Robinson Crusoe Questions and Answers
by Daniel Defoe

Robinson Crusoe book cover
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Comment on the expression ''dreadful deliverance'' in Robinson Crusoe.

The expression "dreadful deliverance" is an oxymoron that concisely sums up Crusoe's predicament. A storm has left him the lone survivor of a shipwreck. This is a deliverance, because he is still alive. On the other hand, he is in dreadful circumstances, because he has no means of survival. He wonders if he has lived through the shipwreck only to die on the island.

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The expression “dreadful deliverance” is both an oxymoron and a candid statement of both the good and the bad that Robinson Crusoe can see in his situation. On the positive side, he isn’t dead like the rest of his shipmates. This is where “deliverance,” which is defined as being rescued or set free, comes into the equation. On the “dreadful” side of the coin, he has washed up on a seemingly uninhabited island where, unbeknownst to him, he is going to spend the next twenty-eight years of his life.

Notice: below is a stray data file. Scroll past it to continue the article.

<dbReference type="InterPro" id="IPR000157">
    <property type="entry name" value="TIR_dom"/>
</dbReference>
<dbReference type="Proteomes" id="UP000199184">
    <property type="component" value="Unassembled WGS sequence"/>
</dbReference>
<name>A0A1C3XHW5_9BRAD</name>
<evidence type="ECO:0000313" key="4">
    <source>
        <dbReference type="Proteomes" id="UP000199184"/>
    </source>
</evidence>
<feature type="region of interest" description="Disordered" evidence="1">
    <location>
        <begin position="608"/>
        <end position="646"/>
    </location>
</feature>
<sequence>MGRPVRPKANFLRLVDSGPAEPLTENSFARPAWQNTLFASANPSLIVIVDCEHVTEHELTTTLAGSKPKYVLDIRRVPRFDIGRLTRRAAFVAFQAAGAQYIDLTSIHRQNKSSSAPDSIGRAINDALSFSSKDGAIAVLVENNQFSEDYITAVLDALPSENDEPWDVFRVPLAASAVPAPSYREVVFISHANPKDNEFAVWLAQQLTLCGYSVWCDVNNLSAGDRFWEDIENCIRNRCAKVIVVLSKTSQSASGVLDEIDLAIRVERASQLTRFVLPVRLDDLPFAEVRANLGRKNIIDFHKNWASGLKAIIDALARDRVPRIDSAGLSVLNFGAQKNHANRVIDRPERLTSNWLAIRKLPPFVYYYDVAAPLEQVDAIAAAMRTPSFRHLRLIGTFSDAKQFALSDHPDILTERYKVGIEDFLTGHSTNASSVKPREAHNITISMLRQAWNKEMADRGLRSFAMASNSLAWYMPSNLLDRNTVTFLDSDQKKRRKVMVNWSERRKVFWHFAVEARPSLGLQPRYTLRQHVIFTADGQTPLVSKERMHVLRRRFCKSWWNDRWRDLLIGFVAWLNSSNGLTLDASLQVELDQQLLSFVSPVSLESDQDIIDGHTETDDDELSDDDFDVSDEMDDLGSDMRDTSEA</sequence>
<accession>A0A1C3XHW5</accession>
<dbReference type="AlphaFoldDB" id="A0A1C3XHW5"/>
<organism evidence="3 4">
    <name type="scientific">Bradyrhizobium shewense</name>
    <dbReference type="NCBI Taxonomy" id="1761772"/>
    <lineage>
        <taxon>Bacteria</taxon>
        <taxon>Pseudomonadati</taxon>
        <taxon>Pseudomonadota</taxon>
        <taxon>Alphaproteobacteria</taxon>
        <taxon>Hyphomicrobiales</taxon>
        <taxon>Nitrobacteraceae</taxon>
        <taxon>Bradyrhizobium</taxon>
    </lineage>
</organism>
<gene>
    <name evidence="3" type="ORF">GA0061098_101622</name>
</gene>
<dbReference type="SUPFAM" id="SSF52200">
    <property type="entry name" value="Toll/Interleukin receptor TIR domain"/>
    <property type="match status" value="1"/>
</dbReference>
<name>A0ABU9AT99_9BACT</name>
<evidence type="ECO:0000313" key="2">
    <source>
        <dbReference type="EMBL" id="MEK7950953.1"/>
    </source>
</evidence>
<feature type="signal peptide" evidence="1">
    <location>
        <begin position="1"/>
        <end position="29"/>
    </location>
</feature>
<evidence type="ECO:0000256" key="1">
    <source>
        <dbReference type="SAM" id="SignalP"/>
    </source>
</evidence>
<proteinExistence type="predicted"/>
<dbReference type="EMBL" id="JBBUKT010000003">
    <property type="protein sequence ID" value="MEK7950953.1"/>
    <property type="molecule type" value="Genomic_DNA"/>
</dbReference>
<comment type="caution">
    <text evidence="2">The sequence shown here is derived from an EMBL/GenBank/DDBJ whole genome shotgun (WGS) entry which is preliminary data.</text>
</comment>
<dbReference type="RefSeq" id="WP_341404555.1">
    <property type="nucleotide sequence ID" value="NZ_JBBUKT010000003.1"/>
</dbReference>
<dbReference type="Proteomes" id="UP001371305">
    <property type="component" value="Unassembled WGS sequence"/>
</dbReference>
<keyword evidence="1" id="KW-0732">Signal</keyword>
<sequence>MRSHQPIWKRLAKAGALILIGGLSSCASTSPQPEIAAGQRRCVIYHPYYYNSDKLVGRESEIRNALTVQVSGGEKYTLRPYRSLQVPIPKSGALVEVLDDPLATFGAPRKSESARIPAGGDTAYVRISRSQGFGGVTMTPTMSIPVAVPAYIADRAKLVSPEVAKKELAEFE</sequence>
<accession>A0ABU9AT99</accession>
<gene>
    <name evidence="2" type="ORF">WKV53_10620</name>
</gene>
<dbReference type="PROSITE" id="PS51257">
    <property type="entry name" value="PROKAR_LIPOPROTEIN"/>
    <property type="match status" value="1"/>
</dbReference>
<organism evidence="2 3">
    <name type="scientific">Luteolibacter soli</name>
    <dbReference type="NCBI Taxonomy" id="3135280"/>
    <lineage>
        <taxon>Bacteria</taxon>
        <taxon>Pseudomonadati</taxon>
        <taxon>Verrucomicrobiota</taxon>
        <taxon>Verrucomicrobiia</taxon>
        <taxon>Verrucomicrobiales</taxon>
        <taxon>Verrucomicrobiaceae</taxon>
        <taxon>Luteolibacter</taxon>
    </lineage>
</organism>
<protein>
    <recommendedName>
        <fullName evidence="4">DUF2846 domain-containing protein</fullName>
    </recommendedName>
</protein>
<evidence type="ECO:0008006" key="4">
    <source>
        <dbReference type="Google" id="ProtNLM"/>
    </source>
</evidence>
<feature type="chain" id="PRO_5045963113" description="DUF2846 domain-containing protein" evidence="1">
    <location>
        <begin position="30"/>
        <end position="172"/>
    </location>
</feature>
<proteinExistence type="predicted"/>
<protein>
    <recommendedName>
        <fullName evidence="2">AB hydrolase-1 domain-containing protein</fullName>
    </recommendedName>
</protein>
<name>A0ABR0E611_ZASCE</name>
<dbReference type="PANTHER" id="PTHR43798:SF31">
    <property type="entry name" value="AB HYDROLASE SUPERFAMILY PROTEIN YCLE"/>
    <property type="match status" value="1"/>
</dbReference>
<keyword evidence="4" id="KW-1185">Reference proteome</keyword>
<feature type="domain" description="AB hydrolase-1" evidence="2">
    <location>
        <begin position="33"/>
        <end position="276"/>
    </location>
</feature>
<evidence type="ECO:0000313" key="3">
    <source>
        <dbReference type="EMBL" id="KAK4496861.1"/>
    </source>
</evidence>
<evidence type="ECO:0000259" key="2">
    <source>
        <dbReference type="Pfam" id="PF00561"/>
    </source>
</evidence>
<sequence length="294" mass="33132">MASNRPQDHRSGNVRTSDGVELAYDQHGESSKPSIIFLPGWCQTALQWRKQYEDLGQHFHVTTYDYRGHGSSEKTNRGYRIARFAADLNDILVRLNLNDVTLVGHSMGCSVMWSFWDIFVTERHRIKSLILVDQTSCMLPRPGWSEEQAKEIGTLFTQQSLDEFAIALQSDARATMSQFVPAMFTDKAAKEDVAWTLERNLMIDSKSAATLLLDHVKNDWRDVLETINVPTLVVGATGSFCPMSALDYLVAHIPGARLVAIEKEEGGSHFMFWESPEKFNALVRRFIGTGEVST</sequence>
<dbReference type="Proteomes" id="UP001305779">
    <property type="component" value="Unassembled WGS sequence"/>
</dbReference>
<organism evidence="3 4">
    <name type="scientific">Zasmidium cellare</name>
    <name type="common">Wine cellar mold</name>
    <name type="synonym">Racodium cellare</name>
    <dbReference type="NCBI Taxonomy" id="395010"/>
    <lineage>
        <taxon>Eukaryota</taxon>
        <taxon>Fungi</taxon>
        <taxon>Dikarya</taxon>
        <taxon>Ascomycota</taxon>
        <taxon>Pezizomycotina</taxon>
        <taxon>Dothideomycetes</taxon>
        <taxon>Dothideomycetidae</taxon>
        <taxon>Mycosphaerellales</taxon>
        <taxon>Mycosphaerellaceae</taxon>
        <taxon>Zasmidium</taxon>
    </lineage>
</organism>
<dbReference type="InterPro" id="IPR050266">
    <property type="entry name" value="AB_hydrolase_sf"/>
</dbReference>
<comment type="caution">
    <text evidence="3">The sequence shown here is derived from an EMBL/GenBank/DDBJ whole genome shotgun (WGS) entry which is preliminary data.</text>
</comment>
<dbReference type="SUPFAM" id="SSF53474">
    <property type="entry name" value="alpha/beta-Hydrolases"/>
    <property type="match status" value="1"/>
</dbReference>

This act of surviving the wreck—this “dreadful deliverance”—is the beginning of a process which Crusoe ends up...

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